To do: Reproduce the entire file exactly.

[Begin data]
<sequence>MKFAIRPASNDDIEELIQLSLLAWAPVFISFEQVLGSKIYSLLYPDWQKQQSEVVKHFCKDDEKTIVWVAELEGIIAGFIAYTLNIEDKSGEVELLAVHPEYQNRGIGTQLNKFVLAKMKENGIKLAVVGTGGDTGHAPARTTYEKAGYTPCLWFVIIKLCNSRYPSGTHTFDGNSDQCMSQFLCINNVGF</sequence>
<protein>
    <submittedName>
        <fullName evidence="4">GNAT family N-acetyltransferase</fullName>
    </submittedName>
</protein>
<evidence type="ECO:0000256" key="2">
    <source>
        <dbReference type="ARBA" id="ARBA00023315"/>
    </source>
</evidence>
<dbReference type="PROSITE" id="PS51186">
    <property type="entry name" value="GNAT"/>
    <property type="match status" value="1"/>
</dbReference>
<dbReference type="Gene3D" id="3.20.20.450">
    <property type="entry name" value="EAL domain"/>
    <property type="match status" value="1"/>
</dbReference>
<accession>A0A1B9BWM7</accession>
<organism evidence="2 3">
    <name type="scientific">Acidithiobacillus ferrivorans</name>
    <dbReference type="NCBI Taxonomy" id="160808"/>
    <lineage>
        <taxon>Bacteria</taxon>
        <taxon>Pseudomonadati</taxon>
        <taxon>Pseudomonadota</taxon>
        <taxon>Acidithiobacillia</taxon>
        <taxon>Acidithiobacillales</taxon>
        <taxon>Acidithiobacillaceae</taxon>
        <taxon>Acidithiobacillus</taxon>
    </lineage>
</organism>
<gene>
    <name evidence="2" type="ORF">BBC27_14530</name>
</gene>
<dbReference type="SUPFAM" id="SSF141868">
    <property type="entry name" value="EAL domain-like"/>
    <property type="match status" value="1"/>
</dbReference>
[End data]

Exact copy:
<sequence>MKFAIRPASNDDIEELIQLSLLAWAPVFISFEQVLGSKIYSLLYPDWQKQQSEVVKHFCKDDEKTIVWVAELEGIIAGFIAYTLNIEDKSGEVELLAVHPEYQNRGIGTQLNKFVLAKMKENGIKLAVVGTGGDTGHAPARTTYEKAGYTPCLWFVIIKLCNSRYPSGTHTFDGNSDQCMSQFLCINNVGF</sequence>
<protein>
    <submittedName>
        <fullName evidence="4">GNAT family N-acetyltransferase</fullName>
    </submittedName>
</protein>
<evidence type="ECO:0000256" key="2">
    <source>
        <dbReference type="ARBA" id="ARBA00023315"/>
    </source>
</evidence>
<dbReference type="PROSITE" id="PS51186">
    <property type="entry name" value="GNAT"/>
    <property type="match status" value="1"/>
</dbReference>
<dbReference type="Gene3D" id="3.20.20.450">
    <property type="entry name" value="EAL domain"/>
    <property type="match status" value="1"/>
</dbReference>
<accession>A0A1B9BWM7</accession>
<organism evidence="2 3">
    <name type="scientific">Acidithiobacillus ferrivorans</name>
    <dbReference type="NCBI Taxonomy" id="160808"/>
    <lineage>
        <taxon>Bacteria</taxon>
        <taxon>Pseudomonadati</taxon>
        <taxon>Pseudomonadota</taxon>
        <taxon>Acidithiobacillia</taxon>
        <taxon>Acidithiobacillales</taxon>
        <taxon>Acidithiobacillaceae</taxon>
        <taxon>Acidithiobacillus</taxon>
    </lineage>
</organism>
<gene>
    <name evidence="2" type="ORF">BBC27_14530</name>
</gene>
<dbReference type="SUPFAM" id="SSF141868">
    <property type="entry name" value="EAL domain-like"/>
    <property type="match status" value="1"/>
</dbReference>